Charity Scams: How to Tell The Fakes from the Real Charities

Charity Scams

Especially in the aftermath of 911, charity scams have proliferated. Emails arrive daily telling about often true disasters, like the Tsunami in Indonesia, Thailand and Malaysia, and asking for you to donate. they are virtually ALL scams.  Legitimate aid agencies do not send out spam or bulk emails.  Here's how to know and what to do.

  • If you're approached by an unfamiliar charity, check it out.  Most states require charities to register with them and file annual reports showing how they use donations.  Ask your state or local consumer protection agency how to get this information.  The Better Business Bureau Wise Giving Alliance also offers information about national charities.  Call 703-276-0100 or go to

  • Be cautious about emails seeking charitable contributions.  Many unsolicited email messages are fraudulent.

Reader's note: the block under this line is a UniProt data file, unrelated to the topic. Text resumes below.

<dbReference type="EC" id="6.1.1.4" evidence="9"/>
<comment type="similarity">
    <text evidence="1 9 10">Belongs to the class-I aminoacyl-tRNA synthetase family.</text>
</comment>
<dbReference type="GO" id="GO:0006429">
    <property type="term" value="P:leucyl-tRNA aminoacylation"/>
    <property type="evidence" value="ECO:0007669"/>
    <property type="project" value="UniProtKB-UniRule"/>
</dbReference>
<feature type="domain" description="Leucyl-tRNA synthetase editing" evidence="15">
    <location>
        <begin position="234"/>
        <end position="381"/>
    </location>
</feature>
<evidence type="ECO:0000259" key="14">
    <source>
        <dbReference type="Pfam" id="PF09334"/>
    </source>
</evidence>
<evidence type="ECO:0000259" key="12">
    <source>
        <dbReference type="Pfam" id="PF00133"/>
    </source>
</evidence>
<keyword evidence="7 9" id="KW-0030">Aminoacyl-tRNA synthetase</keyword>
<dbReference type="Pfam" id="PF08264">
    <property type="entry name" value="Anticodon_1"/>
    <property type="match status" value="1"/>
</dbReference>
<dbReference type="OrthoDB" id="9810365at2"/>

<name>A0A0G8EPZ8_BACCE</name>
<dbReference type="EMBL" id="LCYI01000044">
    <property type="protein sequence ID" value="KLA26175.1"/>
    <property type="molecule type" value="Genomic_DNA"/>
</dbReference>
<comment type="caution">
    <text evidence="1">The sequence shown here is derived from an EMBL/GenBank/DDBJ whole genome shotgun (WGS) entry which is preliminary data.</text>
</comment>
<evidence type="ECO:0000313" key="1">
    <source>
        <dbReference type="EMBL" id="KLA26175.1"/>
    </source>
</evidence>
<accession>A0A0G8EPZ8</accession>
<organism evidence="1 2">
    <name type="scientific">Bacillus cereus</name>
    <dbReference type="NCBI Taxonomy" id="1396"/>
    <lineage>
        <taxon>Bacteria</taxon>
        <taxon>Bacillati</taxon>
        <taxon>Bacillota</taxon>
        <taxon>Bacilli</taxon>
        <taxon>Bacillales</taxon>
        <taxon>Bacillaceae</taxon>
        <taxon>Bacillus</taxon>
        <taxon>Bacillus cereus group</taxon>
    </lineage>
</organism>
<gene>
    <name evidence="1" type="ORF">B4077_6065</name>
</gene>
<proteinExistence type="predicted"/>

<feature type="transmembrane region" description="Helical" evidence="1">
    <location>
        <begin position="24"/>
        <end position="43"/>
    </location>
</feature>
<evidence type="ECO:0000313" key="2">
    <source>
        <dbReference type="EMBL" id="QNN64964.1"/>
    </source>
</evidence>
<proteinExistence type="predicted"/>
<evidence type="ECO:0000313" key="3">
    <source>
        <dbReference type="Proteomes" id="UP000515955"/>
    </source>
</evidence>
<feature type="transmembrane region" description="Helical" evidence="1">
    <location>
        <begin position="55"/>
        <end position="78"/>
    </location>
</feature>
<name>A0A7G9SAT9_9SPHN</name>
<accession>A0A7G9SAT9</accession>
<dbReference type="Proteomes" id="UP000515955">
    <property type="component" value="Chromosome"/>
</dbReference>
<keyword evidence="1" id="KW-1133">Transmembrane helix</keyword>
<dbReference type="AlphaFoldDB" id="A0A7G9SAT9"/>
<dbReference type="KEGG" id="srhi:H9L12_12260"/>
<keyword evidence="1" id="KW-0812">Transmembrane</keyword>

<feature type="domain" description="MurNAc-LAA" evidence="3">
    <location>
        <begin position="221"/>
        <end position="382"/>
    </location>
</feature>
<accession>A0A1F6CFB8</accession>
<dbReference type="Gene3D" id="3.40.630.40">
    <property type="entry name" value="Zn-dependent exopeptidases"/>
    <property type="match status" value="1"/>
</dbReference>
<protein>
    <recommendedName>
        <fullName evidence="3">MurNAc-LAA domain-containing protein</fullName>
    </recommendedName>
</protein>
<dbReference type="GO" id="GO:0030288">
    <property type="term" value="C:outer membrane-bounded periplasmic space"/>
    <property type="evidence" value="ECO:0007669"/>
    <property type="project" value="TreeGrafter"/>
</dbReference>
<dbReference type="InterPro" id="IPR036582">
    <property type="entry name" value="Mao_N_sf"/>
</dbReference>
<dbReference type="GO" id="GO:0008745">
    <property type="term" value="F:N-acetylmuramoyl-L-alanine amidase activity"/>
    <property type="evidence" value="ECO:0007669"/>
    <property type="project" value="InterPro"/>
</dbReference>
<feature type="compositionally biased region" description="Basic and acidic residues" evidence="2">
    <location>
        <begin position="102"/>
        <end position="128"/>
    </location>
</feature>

• Beware of sound-alikes.  Some crooks try to fool people by using names that are very similar to those of well-known charities.

  • Ask how donations are used.  One of the most important things to consider is how much of your money goes to fundraising and administrative costs, rather than to the charitable work itself.

  • Be wary of requests to support police or firefighters.  Some fraudulent fundraisers claim that donations will benefit police or firefighters, when in fact little or no money goes to them.  Contact your local police or fire department to find out if the claims are true and what percentage of donations, if any, they will receive.

  • Be especially cautious when there are natural or other disasters.  Fraudulent charities take advantage of those situations to trick people who want to help the victims.   If you're not sure whether a charity is legitimate, check it out with your state charities regulator and the BBB before you donate.

And please let us know about any suspicious calls or emails you receive.  We look for patterns so that we can alert the authorities and victims to new scams, before it is too late!




For a comprehensive list of national and international agencies to report scams, see this page.